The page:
Natasha Haugnes launched her ESL career as a Peace Corps Volunteer in Morocco in the late 1980s. She subsequently trained ESL teachers for the Peace Corps in various West African countries while completing graduate school in San Francisco. Natasha currently lives in Oakland, California. For the past ten years, she has worked as an ESL teacher and, more recently, as an academic coach and teacher trainer at the Academy of Art University in San Francisco.
Beth Maher lives in Oakland, California with her husband, her three young sons, and her big black and white dog, Maytag. Beth has been teaching ESL since the early 1990s. She has taught in community colleges, intensive language programs and at a local art college. When she’s not teaching, writing, or planning lessons, she spends time chasing after her boys, camping, and working in the garden.
Laurie Barton loves writing and has published short stories in literary magazines. Her other passions include playing classical music on the piano and riding her Arabian horse, Lenin. She also enjoys jogging on the beach and roller blading in the park. She has been teaching ESL since 1984. She loves her job because it gives her a chance to meet people from all over the world.
Andrew K. English
Laura Monahon English
Robert F. Cohen
If Robert F. Cohen were to think of a keyword that could readily generate thoughts about “who he is,” he would say that the word “language” probably best opens the door to such reveries. As a child growing up in New York, he was always fascinated when he heard English being spoken by people whose accents suggested that they came from backgrounds totally different from his own. To be sure, this fascination at an early age with people of different “tongues” explains the general thrust behind his passion for foreign language study (French, German, Hebrew, Latin, Portuguese, Spanish, and Russian), and his pursuit of degrees in French language and literature at Queens College (B.A.), Columbia University (M.A.), and Harvard University (Ph.D.). Learning other languages to understand himself and others better has been the focus of his life’s work. Throughout his professional career as a writer and teacher, Robert has always maintained that his role as an educator has been to go beyond the confines of the subject matter itself in order to arrive at a more “concrete” goal - that of teaching people to have compassion for one another.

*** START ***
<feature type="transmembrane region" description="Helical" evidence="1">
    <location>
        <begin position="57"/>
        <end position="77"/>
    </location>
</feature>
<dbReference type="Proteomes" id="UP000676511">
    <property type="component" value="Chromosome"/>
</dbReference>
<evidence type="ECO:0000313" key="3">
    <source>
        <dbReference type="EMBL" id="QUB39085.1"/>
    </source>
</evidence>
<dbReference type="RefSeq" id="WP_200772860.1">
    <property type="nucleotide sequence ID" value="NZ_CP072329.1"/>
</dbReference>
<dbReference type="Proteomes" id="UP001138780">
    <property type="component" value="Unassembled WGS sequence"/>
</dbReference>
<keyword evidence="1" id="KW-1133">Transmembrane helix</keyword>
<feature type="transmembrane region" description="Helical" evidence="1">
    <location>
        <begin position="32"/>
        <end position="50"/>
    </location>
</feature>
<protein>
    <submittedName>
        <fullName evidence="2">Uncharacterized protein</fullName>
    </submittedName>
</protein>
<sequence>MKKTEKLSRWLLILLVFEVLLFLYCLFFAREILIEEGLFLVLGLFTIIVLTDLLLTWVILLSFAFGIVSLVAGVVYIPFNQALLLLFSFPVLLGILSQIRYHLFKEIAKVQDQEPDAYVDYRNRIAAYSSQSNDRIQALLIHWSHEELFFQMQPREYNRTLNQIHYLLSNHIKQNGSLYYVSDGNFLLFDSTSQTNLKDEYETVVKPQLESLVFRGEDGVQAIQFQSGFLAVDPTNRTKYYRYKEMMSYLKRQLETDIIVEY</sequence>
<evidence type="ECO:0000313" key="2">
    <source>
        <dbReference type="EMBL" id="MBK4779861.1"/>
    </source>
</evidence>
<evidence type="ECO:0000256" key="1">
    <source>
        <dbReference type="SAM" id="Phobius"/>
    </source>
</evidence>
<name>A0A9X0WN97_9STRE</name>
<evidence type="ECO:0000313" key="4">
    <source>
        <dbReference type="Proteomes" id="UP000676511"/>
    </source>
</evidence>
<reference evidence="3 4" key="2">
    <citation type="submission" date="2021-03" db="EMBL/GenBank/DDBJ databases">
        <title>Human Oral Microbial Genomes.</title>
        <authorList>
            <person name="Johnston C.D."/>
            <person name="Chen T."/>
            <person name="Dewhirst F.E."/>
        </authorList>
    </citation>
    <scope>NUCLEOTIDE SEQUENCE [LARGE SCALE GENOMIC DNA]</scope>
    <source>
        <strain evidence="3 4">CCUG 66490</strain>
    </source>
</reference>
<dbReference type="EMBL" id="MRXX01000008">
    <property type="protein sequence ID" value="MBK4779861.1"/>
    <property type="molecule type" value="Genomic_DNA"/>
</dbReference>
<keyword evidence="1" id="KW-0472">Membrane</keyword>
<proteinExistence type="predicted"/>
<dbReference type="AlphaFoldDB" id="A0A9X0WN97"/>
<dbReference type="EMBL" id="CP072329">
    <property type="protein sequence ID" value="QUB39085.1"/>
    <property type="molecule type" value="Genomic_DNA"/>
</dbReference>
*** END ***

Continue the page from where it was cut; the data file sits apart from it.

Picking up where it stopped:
Judy L. Miller
After Barnard and Columbia Graduate School in History, Judy L. Miller spent fifteen years in Paris, most of them teaching English at an engineering school of the Paris Chamber of Commerce. She remembers her first day in front of a class. The students all noisily stood up at attention when she entered the room. She was so insecure that she thought it was all an elaborate prank. “Sit down, immediately, all of you. What is the meaning of all this” Total silence. Finally, one lone voice: ” . . . a sign of respect.” By the time she returned to New York with her daughter fifteen years later, she knew all about those silences. Whether in elementary schools, at community colleges, in adult education, at music conservatories, or back at Columbia University, where she is teaching now, the best part about teaching is the students.